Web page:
The decedent was a trustee and had the power, in conjunction with the other two trustees, to terminate the trust at the end of 10 years, or any time thereafter, by selling the Clowe & Cowan, Inc., stock. He died 15 months before the end of the first 10-year period of the trust. Thus, the extent of his power to terminate the trust at the date of his death was to combine with the other trustees in a sale of the stock which would terminate the trust, not immediately, but 15 months thereafter on November 18, 1947. The ultimate question is whether that power subjected the enjoyment of the transferred properties to a change within the meaning of section 811(d)(1). The power did not subject to any change the enjoyment of the estate of Martha in the income for 25 years or for life, whichever is shorter. That interest could not be diminished by the grantor and no reason for taxing it as part of the decedent's estate has been advanced. Estate of Milton J. Budlong, 7 T.C. 756, 763-4, modified 165 F.2d 142; Estate of Charles M. Thorp, 7 T.C. 921 affd. 164 F.2d 966, certiorari denied 333 U.S. 843. See also DuCharme's Estate v. Commissioner, 164 F.2d 959, result changed for other reasons 169 F.2d 76. The only enjoyment which was subject to any power to change was the enjoyment of the remainder interest after that estate. The enjoyment of that remainder interest was subject to this change— if the Clowe & Cowan, Inc., stock was sold during the life of Martha, then the children and heirs would be cut off entirely and Martha would take the whole estate provided she lived until November 18, 1947, whereas they had a chance to take the remainder interest as long as no sale was made during the life of Martha.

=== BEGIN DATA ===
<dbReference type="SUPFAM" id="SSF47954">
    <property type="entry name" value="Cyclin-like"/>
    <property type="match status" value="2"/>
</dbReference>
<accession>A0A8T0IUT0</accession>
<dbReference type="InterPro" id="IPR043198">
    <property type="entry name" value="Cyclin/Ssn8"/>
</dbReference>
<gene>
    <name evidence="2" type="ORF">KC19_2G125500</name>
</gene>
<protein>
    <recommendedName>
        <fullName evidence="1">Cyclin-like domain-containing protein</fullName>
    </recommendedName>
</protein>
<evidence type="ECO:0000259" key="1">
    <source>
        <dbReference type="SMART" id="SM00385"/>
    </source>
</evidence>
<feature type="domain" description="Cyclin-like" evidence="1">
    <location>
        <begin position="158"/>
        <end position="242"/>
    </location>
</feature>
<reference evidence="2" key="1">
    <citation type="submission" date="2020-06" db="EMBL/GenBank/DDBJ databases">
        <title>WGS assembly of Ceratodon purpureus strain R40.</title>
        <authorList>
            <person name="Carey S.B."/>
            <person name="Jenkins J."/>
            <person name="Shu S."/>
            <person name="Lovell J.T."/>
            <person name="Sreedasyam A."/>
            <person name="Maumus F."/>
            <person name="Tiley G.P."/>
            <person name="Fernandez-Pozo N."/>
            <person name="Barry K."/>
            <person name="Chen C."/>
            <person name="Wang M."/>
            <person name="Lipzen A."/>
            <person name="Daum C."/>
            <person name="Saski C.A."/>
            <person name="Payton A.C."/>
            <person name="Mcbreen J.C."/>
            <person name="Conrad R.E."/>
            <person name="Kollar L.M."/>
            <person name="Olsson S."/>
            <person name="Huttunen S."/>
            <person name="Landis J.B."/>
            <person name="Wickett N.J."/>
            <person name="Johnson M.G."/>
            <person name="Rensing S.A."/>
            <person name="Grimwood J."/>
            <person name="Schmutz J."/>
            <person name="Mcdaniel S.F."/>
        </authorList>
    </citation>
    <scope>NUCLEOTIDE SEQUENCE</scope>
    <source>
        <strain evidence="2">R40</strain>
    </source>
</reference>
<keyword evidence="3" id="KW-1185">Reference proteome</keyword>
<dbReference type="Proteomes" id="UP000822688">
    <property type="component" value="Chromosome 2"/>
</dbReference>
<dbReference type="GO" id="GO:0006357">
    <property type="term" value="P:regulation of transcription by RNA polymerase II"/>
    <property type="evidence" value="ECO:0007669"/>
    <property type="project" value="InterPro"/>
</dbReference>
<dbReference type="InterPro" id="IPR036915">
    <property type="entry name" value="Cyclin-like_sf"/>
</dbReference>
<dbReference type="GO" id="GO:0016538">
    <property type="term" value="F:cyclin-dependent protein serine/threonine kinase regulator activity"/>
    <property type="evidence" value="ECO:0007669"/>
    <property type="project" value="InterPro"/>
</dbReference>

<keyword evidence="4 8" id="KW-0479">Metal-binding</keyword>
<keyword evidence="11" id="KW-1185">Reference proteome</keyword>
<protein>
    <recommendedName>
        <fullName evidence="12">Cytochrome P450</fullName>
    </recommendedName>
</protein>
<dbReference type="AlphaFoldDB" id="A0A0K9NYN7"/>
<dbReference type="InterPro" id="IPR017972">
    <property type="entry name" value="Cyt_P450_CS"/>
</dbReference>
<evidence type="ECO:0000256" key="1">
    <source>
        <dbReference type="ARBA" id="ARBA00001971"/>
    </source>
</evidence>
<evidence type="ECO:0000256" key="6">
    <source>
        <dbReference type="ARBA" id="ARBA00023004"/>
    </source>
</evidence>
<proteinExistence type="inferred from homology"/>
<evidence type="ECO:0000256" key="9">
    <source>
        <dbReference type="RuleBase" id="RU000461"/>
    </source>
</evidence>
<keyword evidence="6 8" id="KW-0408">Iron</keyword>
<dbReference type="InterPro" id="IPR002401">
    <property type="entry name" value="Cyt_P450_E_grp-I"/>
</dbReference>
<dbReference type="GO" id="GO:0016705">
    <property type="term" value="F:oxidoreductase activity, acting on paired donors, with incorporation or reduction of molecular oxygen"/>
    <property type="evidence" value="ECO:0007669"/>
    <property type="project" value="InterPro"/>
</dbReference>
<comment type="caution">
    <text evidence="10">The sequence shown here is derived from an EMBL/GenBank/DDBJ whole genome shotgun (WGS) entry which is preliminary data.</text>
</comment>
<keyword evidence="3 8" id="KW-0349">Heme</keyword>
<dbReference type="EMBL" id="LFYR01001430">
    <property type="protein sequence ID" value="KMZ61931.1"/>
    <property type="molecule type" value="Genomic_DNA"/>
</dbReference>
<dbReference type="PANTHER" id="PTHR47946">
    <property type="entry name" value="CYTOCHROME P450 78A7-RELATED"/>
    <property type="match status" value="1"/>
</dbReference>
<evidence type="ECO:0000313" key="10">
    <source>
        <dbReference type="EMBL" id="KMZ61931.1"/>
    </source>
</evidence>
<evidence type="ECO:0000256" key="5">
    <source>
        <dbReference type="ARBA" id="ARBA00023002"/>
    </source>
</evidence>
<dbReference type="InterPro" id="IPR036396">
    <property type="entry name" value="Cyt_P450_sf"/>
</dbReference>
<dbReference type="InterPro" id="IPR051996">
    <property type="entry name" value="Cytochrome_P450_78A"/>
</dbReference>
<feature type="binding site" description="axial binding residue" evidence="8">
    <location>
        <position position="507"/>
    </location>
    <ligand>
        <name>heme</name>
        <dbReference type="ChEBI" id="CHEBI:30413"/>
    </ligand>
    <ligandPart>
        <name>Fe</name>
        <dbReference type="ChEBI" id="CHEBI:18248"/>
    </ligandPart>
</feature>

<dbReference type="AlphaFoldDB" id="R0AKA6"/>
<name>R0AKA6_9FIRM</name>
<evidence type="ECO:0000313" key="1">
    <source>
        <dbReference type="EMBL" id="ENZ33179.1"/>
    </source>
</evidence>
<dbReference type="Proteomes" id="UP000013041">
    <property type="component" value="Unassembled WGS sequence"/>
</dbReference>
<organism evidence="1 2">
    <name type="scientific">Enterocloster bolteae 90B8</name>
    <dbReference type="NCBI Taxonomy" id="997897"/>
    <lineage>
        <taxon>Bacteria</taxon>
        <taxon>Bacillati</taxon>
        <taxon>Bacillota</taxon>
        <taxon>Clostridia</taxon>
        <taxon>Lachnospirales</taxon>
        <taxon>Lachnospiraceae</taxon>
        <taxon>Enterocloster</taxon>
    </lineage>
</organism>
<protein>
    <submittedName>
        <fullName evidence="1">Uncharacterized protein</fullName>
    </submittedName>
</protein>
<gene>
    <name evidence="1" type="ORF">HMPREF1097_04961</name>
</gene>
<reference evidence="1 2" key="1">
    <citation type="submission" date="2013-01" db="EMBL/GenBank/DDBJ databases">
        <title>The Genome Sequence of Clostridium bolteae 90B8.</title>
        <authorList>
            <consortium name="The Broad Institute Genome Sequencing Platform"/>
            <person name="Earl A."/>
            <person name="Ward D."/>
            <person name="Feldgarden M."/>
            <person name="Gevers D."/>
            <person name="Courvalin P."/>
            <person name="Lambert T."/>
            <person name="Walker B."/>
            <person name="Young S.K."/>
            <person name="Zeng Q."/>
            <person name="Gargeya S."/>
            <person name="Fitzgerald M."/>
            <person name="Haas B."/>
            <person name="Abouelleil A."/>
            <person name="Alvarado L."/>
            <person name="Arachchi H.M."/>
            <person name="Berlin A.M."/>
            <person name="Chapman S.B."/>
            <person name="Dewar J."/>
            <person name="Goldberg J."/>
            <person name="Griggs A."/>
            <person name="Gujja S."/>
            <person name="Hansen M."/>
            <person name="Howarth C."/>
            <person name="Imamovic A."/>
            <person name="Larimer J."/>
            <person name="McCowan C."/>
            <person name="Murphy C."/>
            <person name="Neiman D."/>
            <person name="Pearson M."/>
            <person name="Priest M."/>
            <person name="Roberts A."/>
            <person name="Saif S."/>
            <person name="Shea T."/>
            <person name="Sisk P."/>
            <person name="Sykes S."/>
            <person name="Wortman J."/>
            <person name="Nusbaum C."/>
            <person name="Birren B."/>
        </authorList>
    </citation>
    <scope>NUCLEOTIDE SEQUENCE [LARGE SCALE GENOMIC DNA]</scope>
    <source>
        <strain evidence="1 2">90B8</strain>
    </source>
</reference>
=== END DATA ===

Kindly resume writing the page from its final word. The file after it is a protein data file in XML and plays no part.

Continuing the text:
Section 811(d)(3) provides that, for the purpose of subsection (d), the power to revoke shall be considered to exist on the date of the decedent's death even though the exercise of the power is subject to a precedent giving of notice or even though the revocation takes effect only on the expiration of a stated period after the exercise of the power, whether or not on or before the date of the decedent's death notice has been given or the power has been exercised. That provision renders immaterial here the fact that a sale during the decedent's lifetime would not terminate the trust until November 18, 1947, 15 months after his death. Cf. Mellon v. Driscoll, 117 F.2d 477, certiorari denied 313 U.S. 579; Estate of Paul Loughridge, 11 T.C. 968, affd. 183 F.2d 294, certiorari denied 340 U.S. 830; Commissioner v. Newbold's Estate, 158 F.2d 694; Commissioner v. Holmes' Estate, 326 U.S. 480. The petitioner argues that the trustees could only sell if they deemed a sale for the best interest of Martha and that made the power contingent upon an event beyond the control of the decedent. However, that argument was answered adversely to the petitioner in Estate of Cyrus C. Yawkey, 12 T.C. 1164. See also Estate of Albert E. Nettleton, 4 T.C. 987, 992; 42 Tex.Jur.,pp. 711-712, section 96, and Nations v. Ulmer, 122 S.W.2d 700, 703. The argument that the decedent had merely the power of sale and not the power to terminate has been answered unfavorably to the petitioner in Estate of Paul Loughridge, supra; Estate of Charles M. Thorp, supra; Estate of Edward L. Hurd, 6 T.C. 819, affd. 160 F.2d 610. The case of Estate of Mary H. Hays v. Commissioner, 181 F.2d 169, is distinguishable on the fact that here Martha did not receive a fee simple estate since she received only a contingent interest in the remainder. The power of the decedent over the remainder was of the kind described in section 811(d)(1). Commissioner v. Holmes' Estate, supra; Estate of Charles M. Thorp, supra. The value of Martha's estate in the income should be subtracted from the agreed value of the stock and the remainder included in the gross estate. No further adjustment under section 811(d)(3) is appropriate.
Decision will be entered under Rule 50.